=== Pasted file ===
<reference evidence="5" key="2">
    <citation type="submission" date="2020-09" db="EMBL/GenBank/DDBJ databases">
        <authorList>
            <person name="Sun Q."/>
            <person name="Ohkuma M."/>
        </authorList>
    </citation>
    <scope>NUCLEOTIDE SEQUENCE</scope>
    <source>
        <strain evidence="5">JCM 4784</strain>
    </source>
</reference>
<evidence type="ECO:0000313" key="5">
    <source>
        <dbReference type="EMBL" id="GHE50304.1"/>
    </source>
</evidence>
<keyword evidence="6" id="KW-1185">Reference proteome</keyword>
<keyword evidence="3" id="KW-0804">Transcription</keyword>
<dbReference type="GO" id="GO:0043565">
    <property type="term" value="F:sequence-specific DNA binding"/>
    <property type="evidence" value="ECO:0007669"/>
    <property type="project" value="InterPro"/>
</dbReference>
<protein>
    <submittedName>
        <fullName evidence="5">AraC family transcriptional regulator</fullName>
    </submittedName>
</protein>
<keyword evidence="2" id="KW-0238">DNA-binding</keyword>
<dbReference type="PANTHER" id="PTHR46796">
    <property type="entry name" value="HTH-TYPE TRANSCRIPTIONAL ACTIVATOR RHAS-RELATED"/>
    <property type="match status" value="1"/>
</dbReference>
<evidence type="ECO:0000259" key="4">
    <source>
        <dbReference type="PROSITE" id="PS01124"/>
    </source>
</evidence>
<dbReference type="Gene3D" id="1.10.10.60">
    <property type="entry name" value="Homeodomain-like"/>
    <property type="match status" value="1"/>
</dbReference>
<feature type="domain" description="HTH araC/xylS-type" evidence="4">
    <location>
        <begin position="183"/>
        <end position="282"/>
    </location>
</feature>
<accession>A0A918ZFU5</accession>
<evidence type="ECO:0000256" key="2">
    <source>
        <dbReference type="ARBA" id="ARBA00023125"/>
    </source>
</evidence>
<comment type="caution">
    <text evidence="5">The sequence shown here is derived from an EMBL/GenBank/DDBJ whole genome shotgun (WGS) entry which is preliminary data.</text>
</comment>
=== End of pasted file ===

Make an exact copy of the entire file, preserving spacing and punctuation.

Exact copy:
<reference evidence="5" key="2">
    <citation type="submission" date="2020-09" db="EMBL/GenBank/DDBJ databases">
        <authorList>
            <person name="Sun Q."/>
            <person name="Ohkuma M."/>
        </authorList>
    </citation>
    <scope>NUCLEOTIDE SEQUENCE</scope>
    <source>
        <strain evidence="5">JCM 4784</strain>
    </source>
</reference>
<evidence type="ECO:0000313" key="5">
    <source>
        <dbReference type="EMBL" id="GHE50304.1"/>
    </source>
</evidence>
<keyword evidence="6" id="KW-1185">Reference proteome</keyword>
<keyword evidence="3" id="KW-0804">Transcription</keyword>
<dbReference type="GO" id="GO:0043565">
    <property type="term" value="F:sequence-specific DNA binding"/>
    <property type="evidence" value="ECO:0007669"/>
    <property type="project" value="InterPro"/>
</dbReference>
<protein>
    <submittedName>
        <fullName evidence="5">AraC family transcriptional regulator</fullName>
    </submittedName>
</protein>
<keyword evidence="2" id="KW-0238">DNA-binding</keyword>
<dbReference type="PANTHER" id="PTHR46796">
    <property type="entry name" value="HTH-TYPE TRANSCRIPTIONAL ACTIVATOR RHAS-RELATED"/>
    <property type="match status" value="1"/>
</dbReference>
<evidence type="ECO:0000259" key="4">
    <source>
        <dbReference type="PROSITE" id="PS01124"/>
    </source>
</evidence>
<dbReference type="Gene3D" id="1.10.10.60">
    <property type="entry name" value="Homeodomain-like"/>
    <property type="match status" value="1"/>
</dbReference>
<feature type="domain" description="HTH araC/xylS-type" evidence="4">
    <location>
        <begin position="183"/>
        <end position="282"/>
    </location>
</feature>
<accession>A0A918ZFU5</accession>
<evidence type="ECO:0000256" key="2">
    <source>
        <dbReference type="ARBA" id="ARBA00023125"/>
    </source>
</evidence>
<comment type="caution">
    <text evidence="5">The sequence shown here is derived from an EMBL/GenBank/DDBJ whole genome shotgun (WGS) entry which is preliminary data.</text>
</comment>